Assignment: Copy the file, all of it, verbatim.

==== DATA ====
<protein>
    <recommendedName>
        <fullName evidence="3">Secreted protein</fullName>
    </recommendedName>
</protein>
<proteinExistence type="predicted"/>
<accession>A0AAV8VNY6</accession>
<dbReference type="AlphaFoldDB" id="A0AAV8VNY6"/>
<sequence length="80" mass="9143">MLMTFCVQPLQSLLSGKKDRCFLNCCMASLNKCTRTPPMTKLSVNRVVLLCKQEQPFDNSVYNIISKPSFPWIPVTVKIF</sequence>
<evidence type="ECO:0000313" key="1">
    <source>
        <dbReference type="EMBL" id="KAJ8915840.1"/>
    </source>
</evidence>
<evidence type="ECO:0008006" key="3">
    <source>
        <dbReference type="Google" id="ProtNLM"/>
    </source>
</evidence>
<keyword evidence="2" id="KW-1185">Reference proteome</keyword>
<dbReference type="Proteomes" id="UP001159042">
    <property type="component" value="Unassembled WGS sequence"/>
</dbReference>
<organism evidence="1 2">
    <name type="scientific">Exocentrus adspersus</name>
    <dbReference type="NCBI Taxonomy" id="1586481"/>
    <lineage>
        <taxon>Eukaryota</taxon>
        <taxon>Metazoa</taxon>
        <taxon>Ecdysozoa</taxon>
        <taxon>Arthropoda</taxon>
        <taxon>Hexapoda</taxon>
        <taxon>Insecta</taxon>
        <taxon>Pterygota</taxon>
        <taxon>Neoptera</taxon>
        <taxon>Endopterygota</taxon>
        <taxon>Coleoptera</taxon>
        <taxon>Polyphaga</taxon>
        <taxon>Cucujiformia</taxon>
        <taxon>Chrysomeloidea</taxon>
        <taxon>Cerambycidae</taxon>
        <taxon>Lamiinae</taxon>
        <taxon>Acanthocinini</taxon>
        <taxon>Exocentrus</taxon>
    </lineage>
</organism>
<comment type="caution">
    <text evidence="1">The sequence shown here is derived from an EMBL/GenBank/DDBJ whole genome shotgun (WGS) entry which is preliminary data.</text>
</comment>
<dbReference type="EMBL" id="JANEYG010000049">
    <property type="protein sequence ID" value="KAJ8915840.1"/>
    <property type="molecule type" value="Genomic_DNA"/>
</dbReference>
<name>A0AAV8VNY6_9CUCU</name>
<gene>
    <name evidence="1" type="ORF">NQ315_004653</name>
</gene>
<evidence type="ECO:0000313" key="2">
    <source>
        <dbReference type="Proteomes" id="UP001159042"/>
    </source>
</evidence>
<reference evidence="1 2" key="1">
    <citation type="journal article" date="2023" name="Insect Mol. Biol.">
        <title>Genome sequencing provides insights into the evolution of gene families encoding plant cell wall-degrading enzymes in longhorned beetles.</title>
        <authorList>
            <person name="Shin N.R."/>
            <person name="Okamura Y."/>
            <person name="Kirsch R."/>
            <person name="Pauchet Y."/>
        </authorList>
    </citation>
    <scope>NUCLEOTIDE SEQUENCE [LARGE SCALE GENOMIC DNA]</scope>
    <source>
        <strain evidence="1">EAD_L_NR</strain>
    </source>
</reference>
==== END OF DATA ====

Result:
<protein>
    <recommendedName>
        <fullName evidence="3">Secreted protein</fullName>
    </recommendedName>
</protein>
<proteinExistence type="predicted"/>
<accession>A0AAV8VNY6</accession>
<dbReference type="AlphaFoldDB" id="A0AAV8VNY6"/>
<sequence length="80" mass="9143">MLMTFCVQPLQSLLSGKKDRCFLNCCMASLNKCTRTPPMTKLSVNRVVLLCKQEQPFDNSVYNIISKPSFPWIPVTVKIF</sequence>
<evidence type="ECO:0000313" key="1">
    <source>
        <dbReference type="EMBL" id="KAJ8915840.1"/>
    </source>
</evidence>
<evidence type="ECO:0008006" key="3">
    <source>
        <dbReference type="Google" id="ProtNLM"/>
    </source>
</evidence>
<keyword evidence="2" id="KW-1185">Reference proteome</keyword>
<dbReference type="Proteomes" id="UP001159042">
    <property type="component" value="Unassembled WGS sequence"/>
</dbReference>
<organism evidence="1 2">
    <name type="scientific">Exocentrus adspersus</name>
    <dbReference type="NCBI Taxonomy" id="1586481"/>
    <lineage>
        <taxon>Eukaryota</taxon>
        <taxon>Metazoa</taxon>
        <taxon>Ecdysozoa</taxon>
        <taxon>Arthropoda</taxon>
        <taxon>Hexapoda</taxon>
        <taxon>Insecta</taxon>
        <taxon>Pterygota</taxon>
        <taxon>Neoptera</taxon>
        <taxon>Endopterygota</taxon>
        <taxon>Coleoptera</taxon>
        <taxon>Polyphaga</taxon>
        <taxon>Cucujiformia</taxon>
        <taxon>Chrysomeloidea</taxon>
        <taxon>Cerambycidae</taxon>
        <taxon>Lamiinae</taxon>
        <taxon>Acanthocinini</taxon>
        <taxon>Exocentrus</taxon>
    </lineage>
</organism>
<comment type="caution">
    <text evidence="1">The sequence shown here is derived from an EMBL/GenBank/DDBJ whole genome shotgun (WGS) entry which is preliminary data.</text>
</comment>
<dbReference type="EMBL" id="JANEYG010000049">
    <property type="protein sequence ID" value="KAJ8915840.1"/>
    <property type="molecule type" value="Genomic_DNA"/>
</dbReference>
<name>A0AAV8VNY6_9CUCU</name>
<gene>
    <name evidence="1" type="ORF">NQ315_004653</name>
</gene>
<evidence type="ECO:0000313" key="2">
    <source>
        <dbReference type="Proteomes" id="UP001159042"/>
    </source>
</evidence>
<reference evidence="1 2" key="1">
    <citation type="journal article" date="2023" name="Insect Mol. Biol.">
        <title>Genome sequencing provides insights into the evolution of gene families encoding plant cell wall-degrading enzymes in longhorned beetles.</title>
        <authorList>
            <person name="Shin N.R."/>
            <person name="Okamura Y."/>
            <person name="Kirsch R."/>
            <person name="Pauchet Y."/>
        </authorList>
    </citation>
    <scope>NUCLEOTIDE SEQUENCE [LARGE SCALE GENOMIC DNA]</scope>
    <source>
        <strain evidence="1">EAD_L_NR</strain>
    </source>
</reference>